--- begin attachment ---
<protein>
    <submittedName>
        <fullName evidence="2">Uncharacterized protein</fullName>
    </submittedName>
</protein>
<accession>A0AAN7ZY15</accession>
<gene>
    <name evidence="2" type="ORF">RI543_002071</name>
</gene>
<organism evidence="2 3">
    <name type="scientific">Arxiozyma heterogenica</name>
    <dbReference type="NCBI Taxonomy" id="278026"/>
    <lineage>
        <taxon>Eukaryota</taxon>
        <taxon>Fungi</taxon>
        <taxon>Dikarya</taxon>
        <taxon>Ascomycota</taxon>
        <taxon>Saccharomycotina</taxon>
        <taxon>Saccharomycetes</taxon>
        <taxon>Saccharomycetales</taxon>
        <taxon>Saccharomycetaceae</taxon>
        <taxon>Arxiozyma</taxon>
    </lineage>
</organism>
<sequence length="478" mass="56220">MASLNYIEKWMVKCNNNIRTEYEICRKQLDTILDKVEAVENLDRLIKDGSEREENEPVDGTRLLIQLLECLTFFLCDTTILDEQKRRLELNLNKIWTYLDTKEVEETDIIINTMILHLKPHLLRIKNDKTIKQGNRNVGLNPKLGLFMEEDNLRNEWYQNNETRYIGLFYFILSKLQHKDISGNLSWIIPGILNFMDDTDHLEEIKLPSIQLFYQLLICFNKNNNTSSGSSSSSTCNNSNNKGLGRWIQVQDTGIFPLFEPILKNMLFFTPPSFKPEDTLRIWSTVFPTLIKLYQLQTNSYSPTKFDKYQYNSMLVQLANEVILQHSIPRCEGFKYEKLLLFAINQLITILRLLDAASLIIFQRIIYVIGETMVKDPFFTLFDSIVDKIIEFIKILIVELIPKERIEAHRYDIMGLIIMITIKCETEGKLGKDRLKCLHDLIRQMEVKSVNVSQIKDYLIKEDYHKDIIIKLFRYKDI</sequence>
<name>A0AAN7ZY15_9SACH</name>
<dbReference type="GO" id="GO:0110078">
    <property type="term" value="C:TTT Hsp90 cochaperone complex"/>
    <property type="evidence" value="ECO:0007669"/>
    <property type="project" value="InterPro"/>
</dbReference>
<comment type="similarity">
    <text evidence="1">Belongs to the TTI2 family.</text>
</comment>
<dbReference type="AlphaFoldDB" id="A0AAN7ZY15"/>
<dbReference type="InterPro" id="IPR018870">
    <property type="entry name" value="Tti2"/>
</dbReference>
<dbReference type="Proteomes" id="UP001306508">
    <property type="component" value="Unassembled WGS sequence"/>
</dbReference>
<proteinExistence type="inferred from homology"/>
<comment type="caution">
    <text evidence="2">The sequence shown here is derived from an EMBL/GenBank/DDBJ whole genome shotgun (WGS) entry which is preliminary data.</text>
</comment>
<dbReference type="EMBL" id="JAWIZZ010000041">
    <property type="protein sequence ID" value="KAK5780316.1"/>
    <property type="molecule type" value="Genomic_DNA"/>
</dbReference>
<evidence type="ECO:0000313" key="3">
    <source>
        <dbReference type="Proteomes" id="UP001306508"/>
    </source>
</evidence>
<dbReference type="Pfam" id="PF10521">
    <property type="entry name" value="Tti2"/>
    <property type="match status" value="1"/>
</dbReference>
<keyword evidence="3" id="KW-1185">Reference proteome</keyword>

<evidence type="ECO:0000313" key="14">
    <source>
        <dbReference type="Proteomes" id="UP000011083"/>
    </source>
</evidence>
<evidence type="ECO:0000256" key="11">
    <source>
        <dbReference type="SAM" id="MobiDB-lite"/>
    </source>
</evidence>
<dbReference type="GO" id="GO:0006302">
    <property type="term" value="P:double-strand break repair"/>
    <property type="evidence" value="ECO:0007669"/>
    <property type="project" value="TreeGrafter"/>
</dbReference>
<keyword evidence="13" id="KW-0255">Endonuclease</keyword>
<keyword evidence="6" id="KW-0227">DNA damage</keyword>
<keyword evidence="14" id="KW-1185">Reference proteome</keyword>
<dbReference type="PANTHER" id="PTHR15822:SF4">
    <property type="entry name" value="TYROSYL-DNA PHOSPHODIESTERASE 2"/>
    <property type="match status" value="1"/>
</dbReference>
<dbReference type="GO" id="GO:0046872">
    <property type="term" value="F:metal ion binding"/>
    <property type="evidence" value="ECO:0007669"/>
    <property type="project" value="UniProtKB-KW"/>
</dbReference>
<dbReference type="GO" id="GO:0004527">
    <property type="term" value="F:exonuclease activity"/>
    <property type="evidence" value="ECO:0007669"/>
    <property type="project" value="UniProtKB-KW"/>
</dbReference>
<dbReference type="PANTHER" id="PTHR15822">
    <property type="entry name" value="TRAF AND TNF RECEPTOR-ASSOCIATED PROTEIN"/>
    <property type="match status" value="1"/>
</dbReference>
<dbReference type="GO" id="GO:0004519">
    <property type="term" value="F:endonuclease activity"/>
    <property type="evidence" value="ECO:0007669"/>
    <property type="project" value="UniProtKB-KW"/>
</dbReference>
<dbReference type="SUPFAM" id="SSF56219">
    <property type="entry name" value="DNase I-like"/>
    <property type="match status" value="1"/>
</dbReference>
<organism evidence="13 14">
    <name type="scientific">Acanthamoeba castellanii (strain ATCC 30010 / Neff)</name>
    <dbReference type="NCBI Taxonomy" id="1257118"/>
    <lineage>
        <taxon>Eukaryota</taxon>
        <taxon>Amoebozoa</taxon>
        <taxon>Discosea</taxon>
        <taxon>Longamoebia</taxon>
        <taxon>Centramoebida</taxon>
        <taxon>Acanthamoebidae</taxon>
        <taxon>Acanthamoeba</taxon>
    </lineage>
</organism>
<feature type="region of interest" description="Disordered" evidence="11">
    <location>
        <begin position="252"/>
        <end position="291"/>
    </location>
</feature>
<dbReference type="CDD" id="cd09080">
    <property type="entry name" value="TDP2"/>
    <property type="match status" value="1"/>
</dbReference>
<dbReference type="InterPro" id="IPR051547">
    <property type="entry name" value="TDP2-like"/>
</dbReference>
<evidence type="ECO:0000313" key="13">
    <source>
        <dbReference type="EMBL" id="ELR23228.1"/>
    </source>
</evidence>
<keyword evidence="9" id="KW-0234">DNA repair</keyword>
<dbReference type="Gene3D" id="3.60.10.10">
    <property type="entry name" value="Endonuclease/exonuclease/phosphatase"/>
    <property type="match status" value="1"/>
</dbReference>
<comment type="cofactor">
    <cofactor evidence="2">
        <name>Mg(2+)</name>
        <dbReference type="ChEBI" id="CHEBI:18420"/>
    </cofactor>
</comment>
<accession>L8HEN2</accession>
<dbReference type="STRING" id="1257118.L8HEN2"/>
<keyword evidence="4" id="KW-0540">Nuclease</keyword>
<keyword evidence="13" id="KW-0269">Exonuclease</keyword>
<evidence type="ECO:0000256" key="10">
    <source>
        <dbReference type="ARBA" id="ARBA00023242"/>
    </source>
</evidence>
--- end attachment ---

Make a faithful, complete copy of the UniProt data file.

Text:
<protein>
    <submittedName>
        <fullName evidence="2">Uncharacterized protein</fullName>
    </submittedName>
</protein>
<accession>A0AAN7ZY15</accession>
<gene>
    <name evidence="2" type="ORF">RI543_002071</name>
</gene>
<organism evidence="2 3">
    <name type="scientific">Arxiozyma heterogenica</name>
    <dbReference type="NCBI Taxonomy" id="278026"/>
    <lineage>
        <taxon>Eukaryota</taxon>
        <taxon>Fungi</taxon>
        <taxon>Dikarya</taxon>
        <taxon>Ascomycota</taxon>
        <taxon>Saccharomycotina</taxon>
        <taxon>Saccharomycetes</taxon>
        <taxon>Saccharomycetales</taxon>
        <taxon>Saccharomycetaceae</taxon>
        <taxon>Arxiozyma</taxon>
    </lineage>
</organism>
<sequence length="478" mass="56220">MASLNYIEKWMVKCNNNIRTEYEICRKQLDTILDKVEAVENLDRLIKDGSEREENEPVDGTRLLIQLLECLTFFLCDTTILDEQKRRLELNLNKIWTYLDTKEVEETDIIINTMILHLKPHLLRIKNDKTIKQGNRNVGLNPKLGLFMEEDNLRNEWYQNNETRYIGLFYFILSKLQHKDISGNLSWIIPGILNFMDDTDHLEEIKLPSIQLFYQLLICFNKNNNTSSGSSSSSTCNNSNNKGLGRWIQVQDTGIFPLFEPILKNMLFFTPPSFKPEDTLRIWSTVFPTLIKLYQLQTNSYSPTKFDKYQYNSMLVQLANEVILQHSIPRCEGFKYEKLLLFAINQLITILRLLDAASLIIFQRIIYVIGETMVKDPFFTLFDSIVDKIIEFIKILIVELIPKERIEAHRYDIMGLIIMITIKCETEGKLGKDRLKCLHDLIRQMEVKSVNVSQIKDYLIKEDYHKDIIIKLFRYKDI</sequence>
<name>A0AAN7ZY15_9SACH</name>
<dbReference type="GO" id="GO:0110078">
    <property type="term" value="C:TTT Hsp90 cochaperone complex"/>
    <property type="evidence" value="ECO:0007669"/>
    <property type="project" value="InterPro"/>
</dbReference>
<comment type="similarity">
    <text evidence="1">Belongs to the TTI2 family.</text>
</comment>
<dbReference type="AlphaFoldDB" id="A0AAN7ZY15"/>
<dbReference type="InterPro" id="IPR018870">
    <property type="entry name" value="Tti2"/>
</dbReference>
<dbReference type="Proteomes" id="UP001306508">
    <property type="component" value="Unassembled WGS sequence"/>
</dbReference>
<proteinExistence type="inferred from homology"/>
<comment type="caution">
    <text evidence="2">The sequence shown here is derived from an EMBL/GenBank/DDBJ whole genome shotgun (WGS) entry which is preliminary data.</text>
</comment>
<dbReference type="EMBL" id="JAWIZZ010000041">
    <property type="protein sequence ID" value="KAK5780316.1"/>
    <property type="molecule type" value="Genomic_DNA"/>
</dbReference>
<evidence type="ECO:0000313" key="3">
    <source>
        <dbReference type="Proteomes" id="UP001306508"/>
    </source>
</evidence>
<dbReference type="Pfam" id="PF10521">
    <property type="entry name" value="Tti2"/>
    <property type="match status" value="1"/>
</dbReference>
<keyword evidence="3" id="KW-1185">Reference proteome</keyword>

<evidence type="ECO:0000313" key="14">
    <source>
        <dbReference type="Proteomes" id="UP000011083"/>
    </source>
</evidence>
<evidence type="ECO:0000256" key="11">
    <source>
        <dbReference type="SAM" id="MobiDB-lite"/>
    </source>
</evidence>
<dbReference type="GO" id="GO:0006302">
    <property type="term" value="P:double-strand break repair"/>
    <property type="evidence" value="ECO:0007669"/>
    <property type="project" value="TreeGrafter"/>
</dbReference>
<keyword evidence="13" id="KW-0255">Endonuclease</keyword>
<keyword evidence="6" id="KW-0227">DNA damage</keyword>
<keyword evidence="14" id="KW-1185">Reference proteome</keyword>
<dbReference type="PANTHER" id="PTHR15822:SF4">
    <property type="entry name" value="TYROSYL-DNA PHOSPHODIESTERASE 2"/>
    <property type="match status" value="1"/>
</dbReference>
<dbReference type="GO" id="GO:0046872">
    <property type="term" value="F:metal ion binding"/>
    <property type="evidence" value="ECO:0007669"/>
    <property type="project" value="UniProtKB-KW"/>
</dbReference>
<dbReference type="GO" id="GO:0004527">
    <property type="term" value="F:exonuclease activity"/>
    <property type="evidence" value="ECO:0007669"/>
    <property type="project" value="UniProtKB-KW"/>
</dbReference>
<dbReference type="PANTHER" id="PTHR15822">
    <property type="entry name" value="TRAF AND TNF RECEPTOR-ASSOCIATED PROTEIN"/>
    <property type="match status" value="1"/>
</dbReference>
<dbReference type="GO" id="GO:0004519">
    <property type="term" value="F:endonuclease activity"/>
    <property type="evidence" value="ECO:0007669"/>
    <property type="project" value="UniProtKB-KW"/>
</dbReference>
<dbReference type="SUPFAM" id="SSF56219">
    <property type="entry name" value="DNase I-like"/>
    <property type="match status" value="1"/>
</dbReference>
<organism evidence="13 14">
    <name type="scientific">Acanthamoeba castellanii (strain ATCC 30010 / Neff)</name>
    <dbReference type="NCBI Taxonomy" id="1257118"/>
    <lineage>
        <taxon>Eukaryota</taxon>
        <taxon>Amoebozoa</taxon>
        <taxon>Discosea</taxon>
        <taxon>Longamoebia</taxon>
        <taxon>Centramoebida</taxon>
        <taxon>Acanthamoebidae</taxon>
        <taxon>Acanthamoeba</taxon>
    </lineage>
</organism>
<feature type="region of interest" description="Disordered" evidence="11">
    <location>
        <begin position="252"/>
        <end position="291"/>
    </location>
</feature>
<dbReference type="CDD" id="cd09080">
    <property type="entry name" value="TDP2"/>
    <property type="match status" value="1"/>
</dbReference>
<dbReference type="InterPro" id="IPR051547">
    <property type="entry name" value="TDP2-like"/>
</dbReference>
<evidence type="ECO:0000313" key="13">
    <source>
        <dbReference type="EMBL" id="ELR23228.1"/>
    </source>
</evidence>
<keyword evidence="9" id="KW-0234">DNA repair</keyword>
<dbReference type="Gene3D" id="3.60.10.10">
    <property type="entry name" value="Endonuclease/exonuclease/phosphatase"/>
    <property type="match status" value="1"/>
</dbReference>
<comment type="cofactor">
    <cofactor evidence="2">
        <name>Mg(2+)</name>
        <dbReference type="ChEBI" id="CHEBI:18420"/>
    </cofactor>
</comment>
<accession>L8HEN2</accession>
<dbReference type="STRING" id="1257118.L8HEN2"/>
<keyword evidence="4" id="KW-0540">Nuclease</keyword>
<keyword evidence="13" id="KW-0269">Exonuclease</keyword>
<evidence type="ECO:0000256" key="10">
    <source>
        <dbReference type="ARBA" id="ARBA00023242"/>
    </source>
</evidence>